devoutly and solemnly did the abbot bring the same, being clothed in the pontifical robes, having over his vestment a rich covering of gold, even unto the church of Saint Denys. And thither also repaired the archbishop, clothed, and accompanied by his canons, and there received and carried the same into the church, and placed it upon the grand altar of our Lady at Rheims, in front of which came the king, clothed as well befitted him. Unto whom the archbishop caused the accustomed oaths to be administered which were wont to be read unto the true kings of France when they received the holy oil. And immediately afterwards was the king made a knight, by the duke of Alençon, and this performed, he was anointed and crowned; the archbishop performing the ceremonies, and pronouncing the orisons, benedictions, and exhortations contained in the pontifical, always used at this holy inauguration ; the which being accomplished, the king by an especial grant made him count of the lordship of Laval; and there did also the duke of Alençon and the count de Clermont raise many to the rank of knights. And the ceremony being ended, the Saint Ampoulle was restored and carried back in the same manner it had been brought. When the Pucelle saw that the king was consecrated and crowned, she fell upon her knees before him, all the lords being there present ; and while embracing him round the legs, she thus addressed herself unto him, shedding warm tears :
“ Gentle king, thus is accomplished the pleasure “ of God, whose will was, that the siege of Orleans “ should be raised, and that you should be con“ ducted unto this city of Rheims to receive your “ holy inauguration ; thus to show, that you are the “ true king, and him unto whom the kingdom of “ France does by right appertain.”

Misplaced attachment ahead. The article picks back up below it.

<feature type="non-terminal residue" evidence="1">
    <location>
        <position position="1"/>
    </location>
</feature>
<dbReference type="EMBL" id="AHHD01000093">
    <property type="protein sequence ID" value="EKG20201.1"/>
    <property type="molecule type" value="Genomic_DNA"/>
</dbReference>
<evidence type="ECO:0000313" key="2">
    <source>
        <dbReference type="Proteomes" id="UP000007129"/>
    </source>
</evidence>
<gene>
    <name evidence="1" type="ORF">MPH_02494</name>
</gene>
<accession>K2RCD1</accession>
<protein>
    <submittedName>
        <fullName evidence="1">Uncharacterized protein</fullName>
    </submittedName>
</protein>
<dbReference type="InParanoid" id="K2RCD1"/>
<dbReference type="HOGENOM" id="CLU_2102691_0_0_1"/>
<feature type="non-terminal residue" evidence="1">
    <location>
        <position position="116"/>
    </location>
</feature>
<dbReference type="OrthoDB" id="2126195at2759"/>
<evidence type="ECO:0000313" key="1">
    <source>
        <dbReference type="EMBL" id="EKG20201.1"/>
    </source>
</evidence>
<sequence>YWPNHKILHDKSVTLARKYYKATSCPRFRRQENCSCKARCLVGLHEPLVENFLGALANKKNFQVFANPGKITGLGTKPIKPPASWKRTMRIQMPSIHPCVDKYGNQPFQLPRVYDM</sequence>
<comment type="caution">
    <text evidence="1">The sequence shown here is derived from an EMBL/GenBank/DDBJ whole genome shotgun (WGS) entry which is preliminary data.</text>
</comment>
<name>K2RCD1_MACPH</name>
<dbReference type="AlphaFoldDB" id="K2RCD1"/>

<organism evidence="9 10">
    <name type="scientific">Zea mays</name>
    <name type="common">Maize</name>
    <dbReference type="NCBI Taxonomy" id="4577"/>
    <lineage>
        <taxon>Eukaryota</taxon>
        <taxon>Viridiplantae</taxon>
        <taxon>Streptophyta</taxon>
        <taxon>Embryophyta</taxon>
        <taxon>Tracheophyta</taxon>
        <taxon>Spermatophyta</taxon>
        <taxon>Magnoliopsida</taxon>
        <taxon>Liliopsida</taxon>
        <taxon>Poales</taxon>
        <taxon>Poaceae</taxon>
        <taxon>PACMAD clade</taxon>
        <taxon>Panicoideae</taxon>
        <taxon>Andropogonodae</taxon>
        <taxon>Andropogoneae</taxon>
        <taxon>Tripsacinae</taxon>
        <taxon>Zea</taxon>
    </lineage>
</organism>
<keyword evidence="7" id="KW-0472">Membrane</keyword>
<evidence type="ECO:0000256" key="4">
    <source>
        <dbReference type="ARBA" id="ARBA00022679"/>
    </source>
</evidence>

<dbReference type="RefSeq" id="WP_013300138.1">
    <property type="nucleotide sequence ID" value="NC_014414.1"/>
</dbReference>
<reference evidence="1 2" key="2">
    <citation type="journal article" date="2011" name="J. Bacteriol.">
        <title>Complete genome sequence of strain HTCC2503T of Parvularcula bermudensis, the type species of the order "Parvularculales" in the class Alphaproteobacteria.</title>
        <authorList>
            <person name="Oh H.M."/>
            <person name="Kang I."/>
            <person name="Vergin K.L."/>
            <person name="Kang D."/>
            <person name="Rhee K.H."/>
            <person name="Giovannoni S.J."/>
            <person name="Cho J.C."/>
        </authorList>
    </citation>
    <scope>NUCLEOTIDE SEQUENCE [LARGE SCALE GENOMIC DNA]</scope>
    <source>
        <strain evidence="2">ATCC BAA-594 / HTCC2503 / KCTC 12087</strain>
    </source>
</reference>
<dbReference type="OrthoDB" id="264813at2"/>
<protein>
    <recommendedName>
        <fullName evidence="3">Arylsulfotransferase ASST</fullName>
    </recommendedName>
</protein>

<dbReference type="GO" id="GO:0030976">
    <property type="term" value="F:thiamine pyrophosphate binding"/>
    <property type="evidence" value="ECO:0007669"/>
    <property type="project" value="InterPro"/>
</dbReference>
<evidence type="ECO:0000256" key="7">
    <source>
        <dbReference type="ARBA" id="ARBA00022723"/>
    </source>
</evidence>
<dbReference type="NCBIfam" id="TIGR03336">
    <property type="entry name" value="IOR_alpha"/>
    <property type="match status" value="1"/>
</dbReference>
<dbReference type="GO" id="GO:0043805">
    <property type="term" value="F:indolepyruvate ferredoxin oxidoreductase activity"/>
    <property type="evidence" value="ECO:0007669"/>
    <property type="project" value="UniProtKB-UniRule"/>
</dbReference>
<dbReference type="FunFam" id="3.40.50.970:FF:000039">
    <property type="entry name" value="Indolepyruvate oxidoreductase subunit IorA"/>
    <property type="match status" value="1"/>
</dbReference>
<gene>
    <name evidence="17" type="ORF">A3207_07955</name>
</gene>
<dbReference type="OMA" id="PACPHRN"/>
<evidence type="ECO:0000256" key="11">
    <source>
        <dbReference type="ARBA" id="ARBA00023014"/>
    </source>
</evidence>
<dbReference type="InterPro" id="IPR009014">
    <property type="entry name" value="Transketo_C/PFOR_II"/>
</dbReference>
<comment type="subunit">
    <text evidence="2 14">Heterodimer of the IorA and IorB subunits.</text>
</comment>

And much pity did she inspire into all those who beheld her. This same day, and the two days following, did the king sojourn at Rheims, and afterwards proceeded to Saint Marcoul, through whose intercession did the kings of France, by divine grace, obtain the power of healing the king's evil: and in consequence thereof, they should immediately repair thither after their coronation; which the king did and accomplished accordingly. And being arrived there, he performed his orisons and presented his offerings; from the which place he went into a small closed city, named Vailly, in the valley, and at four leagues from Soissons : the citizens of the which city of Soissons brought unto him the keys, as did also those of the city of Laon, to which he had sent his heralds to summon them to open their gates ; but, on quitting Vailly, he journeyed unto Soissons, at the which place he was welcomed with great joy by all those of the city, who much loved him and desired his coming. And there arrived unto him the right and joyous tidings that Chateau Thierry, Crecy en Brie, Provins, Coulemiers, and many other cities, were subjected unto his obedience. When the king had continued for a space of time in this same saint city of Soissons, he went his way and arrived at Chateau Thierry, and from thence to Provins, at the which place he continued three or four days, and ranged his army in order of battle, and betook him unto the fields near unto a place called La Motte de Maugis, awaiting the coming of the duke of Bedford, who had issued forth from Paris, and passing by Corbụeil, arrived at Melun, from whence he departed, having at the most ten thousand combatants, stating that he would give him battle. But he changed his tone and returned to Paris, notwithstanding he had full as great a force as the king : the which had many in his company who so much desired to return to the river of the Loire ; wherefore, in order to satisfy them, he concluded so to do. But the people of Bray, where he purposed to traverse the Seine, and who had promised to yield him admittance, took into their city a great company of English and of Burgundians, the night before he was to pass the same; whereat were mightily displeased the dukes of Bar and of Alençon, and the counts of Vendosme and of Laval, with the other captains and valiant men at war, against the will of whom would the king fain think to return; and